Originally developed in the U. K. in the 1980s by the Central Computer and Telecommunications Agency (now part of the Office of Government Commerce), ITIL is widely recognized as the de-facto worldwide approach to ITSM, and is utilized by thousands of companies and organizations around the world. It is the basis for the ITSM standards BS 15000 and ISO 20000 (van Bon, 2002). ITIL is defined in a series of books, but the core of ITIL resides in two books: Service Delivery and Service Support.
These two books outline the 10 processes and one function present in effective and efficient IT Service Management. Each area will be described below. Service Delivery The purpose of Service Delivery is to determine the resources necessary to provide quality IT services to users and customers, and to ensure that these resources are utilized in a cost-effective way. Service Delivery views the IT infrastructure from a tactical perspective, and consists of five processes. A brief overview of each process is provided below:
Service Level Management. The goal of Service Level Management is “to maintain and gradually improve business aligned IT service quality, through a constant cycle of agreeing, monitoring, reporting and reviewing IT service achievements and through instigating actions to eradicate unacceptable levels of service (“Service Delivery”, 2001, 27). ” The key component in Service Level Management is the Service Level Agreement (SLA). SLAs are negotiated and documented levels of IT service that the business agrees to provide to a customer or user.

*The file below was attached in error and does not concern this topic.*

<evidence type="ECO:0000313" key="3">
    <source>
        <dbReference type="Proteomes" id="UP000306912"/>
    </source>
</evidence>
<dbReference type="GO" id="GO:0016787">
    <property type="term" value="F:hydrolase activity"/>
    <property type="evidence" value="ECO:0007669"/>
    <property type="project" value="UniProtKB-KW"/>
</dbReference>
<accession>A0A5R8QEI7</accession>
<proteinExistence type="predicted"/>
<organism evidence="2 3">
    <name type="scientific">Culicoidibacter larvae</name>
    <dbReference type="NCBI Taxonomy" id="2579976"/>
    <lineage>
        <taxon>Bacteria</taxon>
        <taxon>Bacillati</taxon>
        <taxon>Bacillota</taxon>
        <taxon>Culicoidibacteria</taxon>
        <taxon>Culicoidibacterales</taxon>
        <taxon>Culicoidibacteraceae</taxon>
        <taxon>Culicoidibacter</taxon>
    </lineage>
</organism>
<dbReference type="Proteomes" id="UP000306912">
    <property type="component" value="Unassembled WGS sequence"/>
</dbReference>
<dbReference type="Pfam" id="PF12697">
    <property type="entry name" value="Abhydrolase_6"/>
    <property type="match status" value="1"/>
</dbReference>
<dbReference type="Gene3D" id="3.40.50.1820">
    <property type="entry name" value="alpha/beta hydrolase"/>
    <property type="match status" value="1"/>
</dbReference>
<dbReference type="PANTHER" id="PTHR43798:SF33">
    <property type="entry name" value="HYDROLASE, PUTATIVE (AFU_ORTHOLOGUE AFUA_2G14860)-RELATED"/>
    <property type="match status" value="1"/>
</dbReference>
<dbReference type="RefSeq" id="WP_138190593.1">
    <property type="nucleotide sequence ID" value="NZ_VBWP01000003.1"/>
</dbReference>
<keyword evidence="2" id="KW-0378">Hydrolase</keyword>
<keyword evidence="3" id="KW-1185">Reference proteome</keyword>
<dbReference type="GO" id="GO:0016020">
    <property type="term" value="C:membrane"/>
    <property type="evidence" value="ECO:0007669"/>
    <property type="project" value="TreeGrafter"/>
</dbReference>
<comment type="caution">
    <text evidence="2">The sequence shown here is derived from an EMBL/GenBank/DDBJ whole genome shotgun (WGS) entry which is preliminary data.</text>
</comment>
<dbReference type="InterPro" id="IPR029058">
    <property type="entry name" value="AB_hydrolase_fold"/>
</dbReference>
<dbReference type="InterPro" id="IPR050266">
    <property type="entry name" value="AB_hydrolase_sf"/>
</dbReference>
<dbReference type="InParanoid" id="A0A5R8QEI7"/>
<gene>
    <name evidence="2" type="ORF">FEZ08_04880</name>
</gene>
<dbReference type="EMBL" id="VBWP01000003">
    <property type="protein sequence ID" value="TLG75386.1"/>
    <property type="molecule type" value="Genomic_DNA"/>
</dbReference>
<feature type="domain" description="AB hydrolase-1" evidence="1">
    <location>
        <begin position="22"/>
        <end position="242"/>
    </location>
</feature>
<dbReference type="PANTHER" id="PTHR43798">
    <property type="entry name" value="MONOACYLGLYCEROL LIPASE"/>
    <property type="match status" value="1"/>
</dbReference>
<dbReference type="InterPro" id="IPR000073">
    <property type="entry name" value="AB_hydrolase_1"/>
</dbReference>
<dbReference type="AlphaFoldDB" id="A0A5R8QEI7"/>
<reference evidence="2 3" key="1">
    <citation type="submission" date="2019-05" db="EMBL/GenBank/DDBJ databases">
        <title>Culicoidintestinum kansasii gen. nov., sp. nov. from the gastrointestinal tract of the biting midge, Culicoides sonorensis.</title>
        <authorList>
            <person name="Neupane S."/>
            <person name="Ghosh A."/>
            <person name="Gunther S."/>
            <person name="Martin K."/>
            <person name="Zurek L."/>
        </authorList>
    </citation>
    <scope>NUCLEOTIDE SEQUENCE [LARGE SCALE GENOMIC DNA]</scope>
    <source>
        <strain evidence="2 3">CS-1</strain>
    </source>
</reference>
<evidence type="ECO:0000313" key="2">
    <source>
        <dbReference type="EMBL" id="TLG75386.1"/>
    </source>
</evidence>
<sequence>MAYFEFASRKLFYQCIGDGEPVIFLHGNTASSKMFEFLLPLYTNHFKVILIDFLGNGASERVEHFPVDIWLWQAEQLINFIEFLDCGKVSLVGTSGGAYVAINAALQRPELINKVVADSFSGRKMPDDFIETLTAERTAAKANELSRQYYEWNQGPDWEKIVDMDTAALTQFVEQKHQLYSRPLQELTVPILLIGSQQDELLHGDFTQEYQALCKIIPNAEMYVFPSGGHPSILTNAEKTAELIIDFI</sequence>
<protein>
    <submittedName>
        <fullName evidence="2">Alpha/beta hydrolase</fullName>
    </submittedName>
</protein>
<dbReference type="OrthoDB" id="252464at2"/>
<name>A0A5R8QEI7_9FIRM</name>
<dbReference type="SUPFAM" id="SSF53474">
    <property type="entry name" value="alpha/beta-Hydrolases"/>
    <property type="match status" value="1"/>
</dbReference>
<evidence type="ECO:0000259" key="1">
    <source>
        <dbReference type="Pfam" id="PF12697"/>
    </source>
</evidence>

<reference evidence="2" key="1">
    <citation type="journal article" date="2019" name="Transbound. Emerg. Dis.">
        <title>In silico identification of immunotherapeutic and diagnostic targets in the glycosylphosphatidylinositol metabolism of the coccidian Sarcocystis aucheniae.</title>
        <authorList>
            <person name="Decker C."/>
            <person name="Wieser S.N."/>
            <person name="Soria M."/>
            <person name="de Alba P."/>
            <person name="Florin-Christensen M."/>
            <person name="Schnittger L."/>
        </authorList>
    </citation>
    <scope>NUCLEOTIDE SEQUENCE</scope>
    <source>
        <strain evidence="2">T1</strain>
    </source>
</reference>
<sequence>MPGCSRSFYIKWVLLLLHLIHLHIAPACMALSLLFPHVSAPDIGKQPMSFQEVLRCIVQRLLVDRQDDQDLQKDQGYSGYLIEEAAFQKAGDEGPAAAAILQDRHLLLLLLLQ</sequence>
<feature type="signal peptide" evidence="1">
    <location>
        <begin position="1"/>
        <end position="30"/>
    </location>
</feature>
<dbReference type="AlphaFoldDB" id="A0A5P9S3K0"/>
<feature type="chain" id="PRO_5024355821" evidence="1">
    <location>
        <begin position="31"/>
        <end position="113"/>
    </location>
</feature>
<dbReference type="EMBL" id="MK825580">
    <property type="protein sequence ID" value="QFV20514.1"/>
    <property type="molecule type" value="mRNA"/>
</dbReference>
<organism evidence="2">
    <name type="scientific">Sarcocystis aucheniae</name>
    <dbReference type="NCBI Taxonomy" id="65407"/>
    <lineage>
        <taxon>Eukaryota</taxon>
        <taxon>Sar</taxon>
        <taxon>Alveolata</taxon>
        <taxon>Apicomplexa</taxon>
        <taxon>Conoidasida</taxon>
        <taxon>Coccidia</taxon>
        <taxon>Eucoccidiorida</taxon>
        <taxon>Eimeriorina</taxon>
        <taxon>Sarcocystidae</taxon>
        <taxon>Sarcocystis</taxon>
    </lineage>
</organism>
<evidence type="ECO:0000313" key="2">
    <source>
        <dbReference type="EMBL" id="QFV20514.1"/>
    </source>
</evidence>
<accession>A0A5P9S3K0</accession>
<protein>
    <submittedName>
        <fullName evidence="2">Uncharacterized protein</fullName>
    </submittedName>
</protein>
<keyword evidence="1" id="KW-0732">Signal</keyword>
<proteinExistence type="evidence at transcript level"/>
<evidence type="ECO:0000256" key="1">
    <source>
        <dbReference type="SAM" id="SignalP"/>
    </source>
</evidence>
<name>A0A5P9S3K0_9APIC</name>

The IT infrastructure is monitored to ensure that these SLAs are met. Financial Management for IT Services. The goal of Financial Management for IT Services is “to provide cost effective stewardship of the IT assets and the financial resources used in providing IT services (“Service Delivery”, 2001, 61). ” This process is used to ensure that financial resources are being utilized effectively and efficiently (via budgeting and accounting), as well as charging for services if necessary. Capacity Management.
The goal of Capacity Management is “to understand the business requirements (the required service delivery), the organization’s operation (the current service delivery), the IT infrastructure (the means of service delivery), and ensure that all current and future capacity and performance aspects of the business requirements are provided cost-effectively (“Service Delivery”, 2001, 121). ” This process balances supply versus demand and cost versus capacity to utilize the right level of resources (capacity) to provide a quality service.
IT Service Continuity Management. The goal of IT Service Continuity Management is “to support the overall Business Continuity Management process by ensuring that the required IT technical and services facilities can be recovered within required and agreed business time-scales (“Service Delivery”, 2001, 163). ” This process deals with the ability of IT to recover from an unexpected event or disaster to attain an agreed-upon level of service within a specified timeframe.
Availability Management. The goal of Availability Management is “to optimize the capability of the IT infrastructure and supporting organization to deliver a cost effective and sustained level of availability that enables the business to satisfy its objectives (“Service Delivery”, 2001, 212). ” This process is responsible for making sure that the IT services are available according to the agreed-upon levels defined in the SLA.